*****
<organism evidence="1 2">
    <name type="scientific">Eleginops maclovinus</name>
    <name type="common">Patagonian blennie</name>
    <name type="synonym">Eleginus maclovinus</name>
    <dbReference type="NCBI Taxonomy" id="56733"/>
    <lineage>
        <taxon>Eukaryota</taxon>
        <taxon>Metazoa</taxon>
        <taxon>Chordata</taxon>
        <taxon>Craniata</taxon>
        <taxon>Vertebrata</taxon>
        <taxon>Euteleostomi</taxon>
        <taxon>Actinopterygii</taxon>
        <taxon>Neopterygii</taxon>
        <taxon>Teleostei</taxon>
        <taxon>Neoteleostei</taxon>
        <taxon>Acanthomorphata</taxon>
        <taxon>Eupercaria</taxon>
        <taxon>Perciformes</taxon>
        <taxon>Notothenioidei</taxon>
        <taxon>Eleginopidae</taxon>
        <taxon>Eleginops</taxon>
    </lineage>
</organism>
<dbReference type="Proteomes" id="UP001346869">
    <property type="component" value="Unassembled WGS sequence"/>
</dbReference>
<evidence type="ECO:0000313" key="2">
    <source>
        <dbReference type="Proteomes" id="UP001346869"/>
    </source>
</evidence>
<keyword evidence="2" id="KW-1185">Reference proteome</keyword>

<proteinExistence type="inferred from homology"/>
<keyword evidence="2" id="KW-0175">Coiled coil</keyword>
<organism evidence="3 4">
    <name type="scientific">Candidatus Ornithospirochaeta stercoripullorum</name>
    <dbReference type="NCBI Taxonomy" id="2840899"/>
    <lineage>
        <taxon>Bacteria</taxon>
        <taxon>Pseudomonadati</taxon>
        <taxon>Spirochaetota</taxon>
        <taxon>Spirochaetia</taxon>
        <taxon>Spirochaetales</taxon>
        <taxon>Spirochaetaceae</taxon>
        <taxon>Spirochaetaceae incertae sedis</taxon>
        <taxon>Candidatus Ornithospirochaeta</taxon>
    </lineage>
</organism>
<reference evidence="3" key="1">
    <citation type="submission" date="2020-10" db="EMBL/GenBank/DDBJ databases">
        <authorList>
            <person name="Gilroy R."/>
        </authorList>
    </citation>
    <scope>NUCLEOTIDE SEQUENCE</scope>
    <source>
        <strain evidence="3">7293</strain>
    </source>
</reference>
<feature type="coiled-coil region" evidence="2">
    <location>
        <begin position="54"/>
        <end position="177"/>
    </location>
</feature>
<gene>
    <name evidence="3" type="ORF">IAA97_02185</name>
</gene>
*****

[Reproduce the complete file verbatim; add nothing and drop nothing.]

<organism evidence="1 2">
    <name type="scientific">Eleginops maclovinus</name>
    <name type="common">Patagonian blennie</name>
    <name type="synonym">Eleginus maclovinus</name>
    <dbReference type="NCBI Taxonomy" id="56733"/>
    <lineage>
        <taxon>Eukaryota</taxon>
        <taxon>Metazoa</taxon>
        <taxon>Chordata</taxon>
        <taxon>Craniata</taxon>
        <taxon>Vertebrata</taxon>
        <taxon>Euteleostomi</taxon>
        <taxon>Actinopterygii</taxon>
        <taxon>Neopterygii</taxon>
        <taxon>Teleostei</taxon>
        <taxon>Neoteleostei</taxon>
        <taxon>Acanthomorphata</taxon>
        <taxon>Eupercaria</taxon>
        <taxon>Perciformes</taxon>
        <taxon>Notothenioidei</taxon>
        <taxon>Eleginopidae</taxon>
        <taxon>Eleginops</taxon>
    </lineage>
</organism>
<dbReference type="Proteomes" id="UP001346869">
    <property type="component" value="Unassembled WGS sequence"/>
</dbReference>
<evidence type="ECO:0000313" key="2">
    <source>
        <dbReference type="Proteomes" id="UP001346869"/>
    </source>
</evidence>
<keyword evidence="2" id="KW-1185">Reference proteome</keyword>

<proteinExistence type="inferred from homology"/>
<keyword evidence="2" id="KW-0175">Coiled coil</keyword>
<organism evidence="3 4">
    <name type="scientific">Candidatus Ornithospirochaeta stercoripullorum</name>
    <dbReference type="NCBI Taxonomy" id="2840899"/>
    <lineage>
        <taxon>Bacteria</taxon>
        <taxon>Pseudomonadati</taxon>
        <taxon>Spirochaetota</taxon>
        <taxon>Spirochaetia</taxon>
        <taxon>Spirochaetales</taxon>
        <taxon>Spirochaetaceae</taxon>
        <taxon>Spirochaetaceae incertae sedis</taxon>
        <taxon>Candidatus Ornithospirochaeta</taxon>
    </lineage>
</organism>
<reference evidence="3" key="1">
    <citation type="submission" date="2020-10" db="EMBL/GenBank/DDBJ databases">
        <authorList>
            <person name="Gilroy R."/>
        </authorList>
    </citation>
    <scope>NUCLEOTIDE SEQUENCE</scope>
    <source>
        <strain evidence="3">7293</strain>
    </source>
</reference>
<feature type="coiled-coil region" evidence="2">
    <location>
        <begin position="54"/>
        <end position="177"/>
    </location>
</feature>
<gene>
    <name evidence="3" type="ORF">IAA97_02185</name>
</gene>